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Loss of Appetite in Cats

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Anorexia in Cats

 

Anorexia, as a behavioral condition that applies to humans, has been in the news so much that most of us are familiar with it on some level. The behavioral condition is referred to as anorexia nervosa, but anorexia as a medical condition is a very serious indicator of an underlying condition that needs prompt treatment. A cat will be diagnosed with anorexia when it is consistently refusing to eat and its food intake has decreased so much that drastic weight loss has occurred. If your cat is showing symptoms of medical anorexia you will need to consult your veterinarian immediately so that the cause can be identified before damage to the internal organs makes treatment impossible.

 

Symptoms

 

  • Inability to eat
  • Fever
  • Pallor
  • Jaundice
  • Pain
  • Changes in organ size
  • Changes in the eyes
  • Distention of the abdomen
  • Shortness of breath
  • Heart and lung sounds are diminished
  • Sudden weight loss

 

Causes

 

There are many potential causes which can be attributed to a cat not eating. For example, most diseases, including infectious, autoimmune, respiratory, gastrointestinal, bone, endocrine and neurological diseases, will cause an animal to avoid eating. Pain and internal obstructions, amongst other factors, can cause the affected cat to lose its appetite entirely. Anorexia can also be due to a psychological problem, such as overwhelming stress, major changes in routine, and environmental or dietary changes. Other causes include:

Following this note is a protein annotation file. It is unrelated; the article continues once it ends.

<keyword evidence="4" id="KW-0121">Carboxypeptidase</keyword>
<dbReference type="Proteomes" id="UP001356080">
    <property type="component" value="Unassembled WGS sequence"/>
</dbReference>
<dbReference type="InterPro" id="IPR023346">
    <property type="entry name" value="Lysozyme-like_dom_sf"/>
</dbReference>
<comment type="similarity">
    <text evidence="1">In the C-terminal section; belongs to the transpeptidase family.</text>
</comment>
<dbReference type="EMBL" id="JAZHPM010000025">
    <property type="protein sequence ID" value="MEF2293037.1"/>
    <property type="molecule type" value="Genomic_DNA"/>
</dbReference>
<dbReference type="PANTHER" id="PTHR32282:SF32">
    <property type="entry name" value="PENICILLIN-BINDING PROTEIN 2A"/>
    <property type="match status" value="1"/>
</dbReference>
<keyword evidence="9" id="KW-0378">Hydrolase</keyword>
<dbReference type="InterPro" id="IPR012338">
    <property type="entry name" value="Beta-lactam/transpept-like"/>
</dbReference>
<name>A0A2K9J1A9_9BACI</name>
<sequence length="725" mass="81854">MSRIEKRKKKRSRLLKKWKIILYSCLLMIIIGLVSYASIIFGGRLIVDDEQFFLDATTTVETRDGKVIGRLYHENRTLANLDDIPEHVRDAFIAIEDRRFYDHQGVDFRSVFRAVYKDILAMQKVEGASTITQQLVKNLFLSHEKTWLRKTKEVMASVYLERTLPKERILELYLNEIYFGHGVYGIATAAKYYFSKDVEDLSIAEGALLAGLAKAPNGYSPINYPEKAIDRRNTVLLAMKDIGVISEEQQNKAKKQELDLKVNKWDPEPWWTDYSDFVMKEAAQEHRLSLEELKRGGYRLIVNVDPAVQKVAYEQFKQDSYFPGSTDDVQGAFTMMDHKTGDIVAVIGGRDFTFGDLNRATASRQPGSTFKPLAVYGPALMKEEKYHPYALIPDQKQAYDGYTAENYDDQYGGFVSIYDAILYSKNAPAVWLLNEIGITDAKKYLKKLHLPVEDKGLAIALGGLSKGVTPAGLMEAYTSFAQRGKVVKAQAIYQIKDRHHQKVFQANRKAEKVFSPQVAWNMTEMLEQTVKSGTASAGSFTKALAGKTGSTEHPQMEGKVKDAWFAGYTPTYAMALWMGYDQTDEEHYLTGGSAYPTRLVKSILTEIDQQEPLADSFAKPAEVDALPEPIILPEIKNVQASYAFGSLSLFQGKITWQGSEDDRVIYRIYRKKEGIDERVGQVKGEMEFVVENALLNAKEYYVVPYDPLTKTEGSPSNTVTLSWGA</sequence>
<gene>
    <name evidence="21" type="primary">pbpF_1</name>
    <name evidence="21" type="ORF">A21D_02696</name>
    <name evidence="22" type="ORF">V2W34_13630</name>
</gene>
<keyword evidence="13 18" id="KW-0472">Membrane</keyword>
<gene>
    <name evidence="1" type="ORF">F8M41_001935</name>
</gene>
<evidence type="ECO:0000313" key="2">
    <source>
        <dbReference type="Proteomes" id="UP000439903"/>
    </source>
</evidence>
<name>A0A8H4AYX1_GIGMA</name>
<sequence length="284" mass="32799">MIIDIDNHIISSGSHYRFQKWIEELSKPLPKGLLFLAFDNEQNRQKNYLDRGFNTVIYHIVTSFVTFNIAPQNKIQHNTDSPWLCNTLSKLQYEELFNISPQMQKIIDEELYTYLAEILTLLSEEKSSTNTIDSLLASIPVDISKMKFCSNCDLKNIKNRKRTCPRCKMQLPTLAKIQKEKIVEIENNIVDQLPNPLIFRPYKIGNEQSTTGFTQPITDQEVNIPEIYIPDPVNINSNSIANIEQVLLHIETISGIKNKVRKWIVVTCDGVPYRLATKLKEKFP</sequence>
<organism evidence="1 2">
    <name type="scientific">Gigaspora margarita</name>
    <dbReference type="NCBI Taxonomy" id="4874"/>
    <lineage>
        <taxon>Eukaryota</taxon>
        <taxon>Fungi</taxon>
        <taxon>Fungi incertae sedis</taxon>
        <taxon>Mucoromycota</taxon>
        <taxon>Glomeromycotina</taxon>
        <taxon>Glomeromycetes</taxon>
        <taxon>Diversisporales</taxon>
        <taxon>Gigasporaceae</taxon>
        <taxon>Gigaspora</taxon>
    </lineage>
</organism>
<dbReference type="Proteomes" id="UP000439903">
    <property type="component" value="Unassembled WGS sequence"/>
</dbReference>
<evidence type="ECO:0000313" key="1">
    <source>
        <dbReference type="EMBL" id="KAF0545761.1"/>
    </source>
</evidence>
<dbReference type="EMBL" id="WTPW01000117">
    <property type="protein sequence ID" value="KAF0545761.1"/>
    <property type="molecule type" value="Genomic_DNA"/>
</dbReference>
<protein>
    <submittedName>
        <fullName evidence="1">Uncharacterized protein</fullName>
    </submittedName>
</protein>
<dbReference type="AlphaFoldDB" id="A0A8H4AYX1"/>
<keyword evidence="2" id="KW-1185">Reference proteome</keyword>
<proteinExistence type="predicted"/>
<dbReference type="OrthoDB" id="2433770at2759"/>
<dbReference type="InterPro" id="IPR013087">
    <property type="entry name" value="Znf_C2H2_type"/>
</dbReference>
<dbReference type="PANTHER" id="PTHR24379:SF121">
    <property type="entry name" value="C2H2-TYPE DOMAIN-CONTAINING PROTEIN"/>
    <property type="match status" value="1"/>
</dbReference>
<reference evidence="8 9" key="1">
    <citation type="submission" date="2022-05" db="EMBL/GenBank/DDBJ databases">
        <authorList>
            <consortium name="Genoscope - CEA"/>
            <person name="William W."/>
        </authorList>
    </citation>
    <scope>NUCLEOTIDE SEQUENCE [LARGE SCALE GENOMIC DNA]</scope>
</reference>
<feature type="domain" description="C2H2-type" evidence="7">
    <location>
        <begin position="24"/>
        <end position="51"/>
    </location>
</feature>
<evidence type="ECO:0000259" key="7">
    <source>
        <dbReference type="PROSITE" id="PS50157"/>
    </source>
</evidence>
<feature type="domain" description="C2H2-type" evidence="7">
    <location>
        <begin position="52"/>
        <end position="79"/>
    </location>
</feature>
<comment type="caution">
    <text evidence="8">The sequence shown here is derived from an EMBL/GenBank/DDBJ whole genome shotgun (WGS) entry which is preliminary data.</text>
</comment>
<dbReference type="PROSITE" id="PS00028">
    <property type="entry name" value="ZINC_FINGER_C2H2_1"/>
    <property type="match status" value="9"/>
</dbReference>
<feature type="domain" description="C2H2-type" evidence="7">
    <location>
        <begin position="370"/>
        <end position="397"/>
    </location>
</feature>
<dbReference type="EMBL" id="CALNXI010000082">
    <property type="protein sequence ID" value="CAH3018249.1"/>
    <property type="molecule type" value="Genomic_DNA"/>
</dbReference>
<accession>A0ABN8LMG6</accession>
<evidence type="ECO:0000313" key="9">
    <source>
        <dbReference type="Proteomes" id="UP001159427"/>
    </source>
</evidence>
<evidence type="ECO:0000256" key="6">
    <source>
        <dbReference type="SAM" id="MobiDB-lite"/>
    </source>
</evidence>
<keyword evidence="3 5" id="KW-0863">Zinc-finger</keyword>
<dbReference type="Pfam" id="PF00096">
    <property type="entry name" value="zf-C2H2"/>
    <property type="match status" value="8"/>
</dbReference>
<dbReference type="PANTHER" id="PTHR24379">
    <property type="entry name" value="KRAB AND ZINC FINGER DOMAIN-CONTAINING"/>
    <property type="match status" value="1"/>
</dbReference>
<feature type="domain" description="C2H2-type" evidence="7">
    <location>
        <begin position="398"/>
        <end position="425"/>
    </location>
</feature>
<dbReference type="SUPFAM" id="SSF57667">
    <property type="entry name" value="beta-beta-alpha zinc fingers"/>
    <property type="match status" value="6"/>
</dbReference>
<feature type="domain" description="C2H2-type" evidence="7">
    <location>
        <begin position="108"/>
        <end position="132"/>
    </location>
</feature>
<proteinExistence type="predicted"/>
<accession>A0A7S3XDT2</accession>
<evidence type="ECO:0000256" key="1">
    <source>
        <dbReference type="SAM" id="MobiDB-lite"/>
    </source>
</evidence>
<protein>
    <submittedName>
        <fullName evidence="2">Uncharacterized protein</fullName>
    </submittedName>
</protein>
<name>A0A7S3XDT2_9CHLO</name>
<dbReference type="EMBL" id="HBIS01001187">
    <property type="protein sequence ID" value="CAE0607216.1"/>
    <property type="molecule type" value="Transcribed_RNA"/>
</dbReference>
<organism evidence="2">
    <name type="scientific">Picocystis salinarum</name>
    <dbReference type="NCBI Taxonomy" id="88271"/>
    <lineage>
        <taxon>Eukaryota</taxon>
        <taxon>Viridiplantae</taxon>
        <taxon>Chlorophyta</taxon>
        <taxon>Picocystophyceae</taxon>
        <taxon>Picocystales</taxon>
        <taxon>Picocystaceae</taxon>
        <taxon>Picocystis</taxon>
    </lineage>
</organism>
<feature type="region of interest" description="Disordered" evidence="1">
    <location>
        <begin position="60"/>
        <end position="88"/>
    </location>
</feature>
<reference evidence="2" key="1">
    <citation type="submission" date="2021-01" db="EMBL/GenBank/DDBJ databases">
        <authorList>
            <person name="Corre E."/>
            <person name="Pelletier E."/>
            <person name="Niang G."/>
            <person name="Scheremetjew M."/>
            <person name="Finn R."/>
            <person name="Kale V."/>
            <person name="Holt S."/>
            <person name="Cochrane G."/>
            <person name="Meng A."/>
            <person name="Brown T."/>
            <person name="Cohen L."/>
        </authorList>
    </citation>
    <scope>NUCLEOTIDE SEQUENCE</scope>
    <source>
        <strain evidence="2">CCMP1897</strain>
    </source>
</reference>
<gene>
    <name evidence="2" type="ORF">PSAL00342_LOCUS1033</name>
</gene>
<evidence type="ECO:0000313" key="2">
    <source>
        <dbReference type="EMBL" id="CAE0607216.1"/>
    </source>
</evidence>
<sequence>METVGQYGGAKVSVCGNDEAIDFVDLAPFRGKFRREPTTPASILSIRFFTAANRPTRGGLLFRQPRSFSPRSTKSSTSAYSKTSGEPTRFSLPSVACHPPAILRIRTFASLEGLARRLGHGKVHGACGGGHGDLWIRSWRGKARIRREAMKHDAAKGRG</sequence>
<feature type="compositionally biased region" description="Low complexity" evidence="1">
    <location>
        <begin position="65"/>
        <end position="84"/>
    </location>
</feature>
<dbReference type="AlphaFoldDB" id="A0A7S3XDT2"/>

• Aging
  • Cardiac failure
  • Toxicities and drugs
  • Tumor (mass of growth)

 

Diagnosis

 

You will need to provide a thorough medical history for your cat, including any changes in diet, environment, or routine. It will help if you have observed your cat's eating habits and have identified any problems it may be having with picking up, chewing or swallowing its food. Your veterinarian will conduct various tests, some of which may include:

 

  • Ophthalmic, dental, nasal, facial and neck examinations
  • Heart-worm exam
  • Retrovirus exam
  • Blood analysis
  • Urinalysis
  • X-rays of the abdomen and chest
  • Endoscopy and tissue and cell samples

 

 

 

 

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